This project was prepared as part of a BioQUEST faculty development workshop entitled BioQUEST Summer Workshop 2007 at Beloit College in June 2007. The BioQUEST Curriculum Consortium is committed to the reform of undergraduate biology instruction through an emphasis on engaging students in realistic scientific practices. This approach is sometimes characterized as an inquiry driven approach and is captured in BioQUEST's three P's (problem-posing, problem-solving, and peer-persuasion). As part of this workshop groups of faculty were encouraged to initiate innovative curricular projects. We are sharing these works in progress in the hope that they will stimulate further exploration, collaboration and development. Please see the following links for additional information:

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Click Clack - Milk Attack??
Authors          Audiences          Overview           Materials          Resources           Future Directions



Gretchen Koch
Goucher College

David Matlack
Earlham College

Paul Mangum
Midland College

Kristin Jenkins
Duke University


Possible Audiences:

Genetics, Biostatistics, Anthropology, Language studies  


Brief Overview:

Lactate persistence (also known as lactose tolerance) refers to adult expression of the lactase-phlorizin hydrolase (LPH) enzyme controlled by the LCT gene. The selection for this trait in the human population appears to be correlated with the domestication of cattle and utilization of milk. SNP linked alleles have been identified for European and African populations. The data set presented by Tishkoff et al. 2007 contained the genotype of the SNPs at 13907, 13915, and 14010 base pairs upstream from the LCT gene for 493 individuals. The data set further categorized each individual according to the country in which he or she resides as well as the language spoken. Based on the raw glucose rise after lactose digestion, each individual (for which measurements were available) was given a lactose tolerance phenotype. Those individuals that are lactose intolerant are Type 1; Type 2 individuals show a slight intolerance to lactose. Finally, individuals of Type 3 show a phenotype of lactose tolerance. The original research analyzed the data based on language spoken and country of origin. In contrast to the original paper, our analysis removed the geopolitical borders separating the sampled individuals and combined the samples as language groups. Alec Knight et al., 2003, used Y chromosome and mtDNA variation among African populations and concluded that the click (including Khoisan) languages are the most ancestral of the African languages groups.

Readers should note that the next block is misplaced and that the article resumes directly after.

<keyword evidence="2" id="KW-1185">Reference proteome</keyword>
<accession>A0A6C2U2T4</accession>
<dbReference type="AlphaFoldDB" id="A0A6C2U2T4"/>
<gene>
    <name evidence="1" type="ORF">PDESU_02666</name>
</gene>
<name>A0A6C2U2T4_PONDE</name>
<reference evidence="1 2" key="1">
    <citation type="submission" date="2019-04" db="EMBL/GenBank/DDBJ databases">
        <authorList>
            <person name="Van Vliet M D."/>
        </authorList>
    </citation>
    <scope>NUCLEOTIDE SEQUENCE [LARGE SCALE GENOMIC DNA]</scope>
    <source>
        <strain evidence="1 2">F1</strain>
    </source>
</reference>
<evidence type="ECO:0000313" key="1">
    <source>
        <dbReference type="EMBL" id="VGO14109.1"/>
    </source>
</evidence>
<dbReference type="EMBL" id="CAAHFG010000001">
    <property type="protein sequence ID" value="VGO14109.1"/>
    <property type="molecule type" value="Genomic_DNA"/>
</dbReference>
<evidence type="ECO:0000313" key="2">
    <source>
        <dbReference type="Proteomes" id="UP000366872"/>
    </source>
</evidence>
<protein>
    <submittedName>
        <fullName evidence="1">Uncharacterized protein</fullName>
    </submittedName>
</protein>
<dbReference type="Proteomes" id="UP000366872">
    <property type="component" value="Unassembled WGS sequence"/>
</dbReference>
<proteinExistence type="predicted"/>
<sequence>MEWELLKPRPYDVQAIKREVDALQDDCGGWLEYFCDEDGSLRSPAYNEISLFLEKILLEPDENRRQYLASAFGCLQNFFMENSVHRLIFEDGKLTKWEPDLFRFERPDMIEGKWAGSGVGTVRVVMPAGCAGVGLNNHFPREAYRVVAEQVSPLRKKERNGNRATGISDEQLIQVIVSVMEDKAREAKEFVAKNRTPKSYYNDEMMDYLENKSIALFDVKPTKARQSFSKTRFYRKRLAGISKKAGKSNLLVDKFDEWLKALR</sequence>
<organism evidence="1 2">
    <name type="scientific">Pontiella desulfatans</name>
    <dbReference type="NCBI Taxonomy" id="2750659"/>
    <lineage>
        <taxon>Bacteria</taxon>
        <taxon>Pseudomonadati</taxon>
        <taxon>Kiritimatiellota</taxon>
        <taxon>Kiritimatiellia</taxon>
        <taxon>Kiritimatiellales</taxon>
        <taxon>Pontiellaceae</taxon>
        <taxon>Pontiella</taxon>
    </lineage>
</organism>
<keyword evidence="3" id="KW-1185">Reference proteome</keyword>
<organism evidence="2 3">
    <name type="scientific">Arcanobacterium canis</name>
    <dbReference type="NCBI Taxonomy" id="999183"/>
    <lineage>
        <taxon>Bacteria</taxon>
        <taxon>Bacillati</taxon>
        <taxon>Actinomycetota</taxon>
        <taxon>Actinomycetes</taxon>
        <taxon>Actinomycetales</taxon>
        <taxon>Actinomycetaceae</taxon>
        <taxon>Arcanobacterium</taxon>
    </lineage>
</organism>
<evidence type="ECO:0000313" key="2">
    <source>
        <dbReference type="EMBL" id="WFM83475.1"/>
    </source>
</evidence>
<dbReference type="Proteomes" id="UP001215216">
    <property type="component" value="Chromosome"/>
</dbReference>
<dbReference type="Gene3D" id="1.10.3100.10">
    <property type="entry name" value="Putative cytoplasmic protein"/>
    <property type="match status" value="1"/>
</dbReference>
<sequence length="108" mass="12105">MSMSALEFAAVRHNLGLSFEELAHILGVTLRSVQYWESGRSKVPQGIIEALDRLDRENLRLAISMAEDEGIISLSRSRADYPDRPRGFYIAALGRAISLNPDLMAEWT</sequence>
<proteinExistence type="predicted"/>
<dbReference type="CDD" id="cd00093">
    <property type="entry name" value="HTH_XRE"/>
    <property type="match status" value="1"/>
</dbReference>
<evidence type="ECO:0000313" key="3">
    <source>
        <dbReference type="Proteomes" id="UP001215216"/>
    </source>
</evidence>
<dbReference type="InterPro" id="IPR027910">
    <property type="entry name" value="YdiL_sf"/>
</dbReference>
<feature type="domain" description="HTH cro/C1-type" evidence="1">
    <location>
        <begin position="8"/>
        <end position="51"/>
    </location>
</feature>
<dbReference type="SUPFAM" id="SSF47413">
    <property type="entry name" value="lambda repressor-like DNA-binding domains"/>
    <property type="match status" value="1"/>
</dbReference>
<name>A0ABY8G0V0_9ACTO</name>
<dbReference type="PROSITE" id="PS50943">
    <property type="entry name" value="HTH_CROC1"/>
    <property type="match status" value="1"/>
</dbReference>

Project Materials:

Excel worksheet with dataset and macro code Google Lactose Demo kmz file requires Google Earth to be loaded on your computer.  


Resources and References:

Knight, Alec, et al. 2003. African Y Chromosome and mtDNA Divergence Provides Insight into the History of Click Languages. Current Biology, Volume 13, Issue 8, 15 April 2003, Page 705. Tishkoff, Sarah A, et al. 2007.Convergent adaptation of human lactase persistence in Africa and Europe. Nature Genetics, Volume 39, Number 1, Pages 31 40.